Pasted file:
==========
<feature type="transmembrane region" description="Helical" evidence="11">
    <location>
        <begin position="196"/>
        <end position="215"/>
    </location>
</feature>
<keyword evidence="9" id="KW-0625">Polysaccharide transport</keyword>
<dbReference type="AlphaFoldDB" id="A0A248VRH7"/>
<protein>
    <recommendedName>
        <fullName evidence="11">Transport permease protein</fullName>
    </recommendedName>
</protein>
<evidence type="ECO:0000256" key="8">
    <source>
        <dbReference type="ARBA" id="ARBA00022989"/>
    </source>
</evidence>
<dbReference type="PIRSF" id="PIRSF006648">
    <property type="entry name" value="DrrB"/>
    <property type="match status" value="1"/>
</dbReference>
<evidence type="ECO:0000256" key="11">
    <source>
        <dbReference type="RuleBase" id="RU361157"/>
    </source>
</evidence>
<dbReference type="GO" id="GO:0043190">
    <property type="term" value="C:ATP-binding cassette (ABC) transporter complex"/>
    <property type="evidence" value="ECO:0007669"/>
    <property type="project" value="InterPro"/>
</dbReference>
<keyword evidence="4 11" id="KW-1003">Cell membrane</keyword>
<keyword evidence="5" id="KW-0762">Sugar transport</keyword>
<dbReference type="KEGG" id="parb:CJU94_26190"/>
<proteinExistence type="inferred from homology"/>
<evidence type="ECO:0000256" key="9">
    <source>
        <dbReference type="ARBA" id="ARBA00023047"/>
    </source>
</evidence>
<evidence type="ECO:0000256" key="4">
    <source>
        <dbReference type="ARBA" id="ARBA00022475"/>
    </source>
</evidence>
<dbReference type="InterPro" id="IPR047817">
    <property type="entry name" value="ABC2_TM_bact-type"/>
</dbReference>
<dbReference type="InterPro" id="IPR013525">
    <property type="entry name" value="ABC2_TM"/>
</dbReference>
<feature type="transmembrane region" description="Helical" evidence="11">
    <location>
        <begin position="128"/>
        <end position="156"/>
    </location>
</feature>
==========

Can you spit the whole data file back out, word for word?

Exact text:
<feature type="transmembrane region" description="Helical" evidence="11">
    <location>
        <begin position="196"/>
        <end position="215"/>
    </location>
</feature>
<keyword evidence="9" id="KW-0625">Polysaccharide transport</keyword>
<dbReference type="AlphaFoldDB" id="A0A248VRH7"/>
<protein>
    <recommendedName>
        <fullName evidence="11">Transport permease protein</fullName>
    </recommendedName>
</protein>
<evidence type="ECO:0000256" key="8">
    <source>
        <dbReference type="ARBA" id="ARBA00022989"/>
    </source>
</evidence>
<dbReference type="PIRSF" id="PIRSF006648">
    <property type="entry name" value="DrrB"/>
    <property type="match status" value="1"/>
</dbReference>
<evidence type="ECO:0000256" key="11">
    <source>
        <dbReference type="RuleBase" id="RU361157"/>
    </source>
</evidence>
<dbReference type="GO" id="GO:0043190">
    <property type="term" value="C:ATP-binding cassette (ABC) transporter complex"/>
    <property type="evidence" value="ECO:0007669"/>
    <property type="project" value="InterPro"/>
</dbReference>
<keyword evidence="4 11" id="KW-1003">Cell membrane</keyword>
<keyword evidence="5" id="KW-0762">Sugar transport</keyword>
<dbReference type="KEGG" id="parb:CJU94_26190"/>
<proteinExistence type="inferred from homology"/>
<evidence type="ECO:0000256" key="9">
    <source>
        <dbReference type="ARBA" id="ARBA00023047"/>
    </source>
</evidence>
<evidence type="ECO:0000256" key="4">
    <source>
        <dbReference type="ARBA" id="ARBA00022475"/>
    </source>
</evidence>
<dbReference type="InterPro" id="IPR047817">
    <property type="entry name" value="ABC2_TM_bact-type"/>
</dbReference>
<dbReference type="InterPro" id="IPR013525">
    <property type="entry name" value="ABC2_TM"/>
</dbReference>
<feature type="transmembrane region" description="Helical" evidence="11">
    <location>
        <begin position="128"/>
        <end position="156"/>
    </location>
</feature>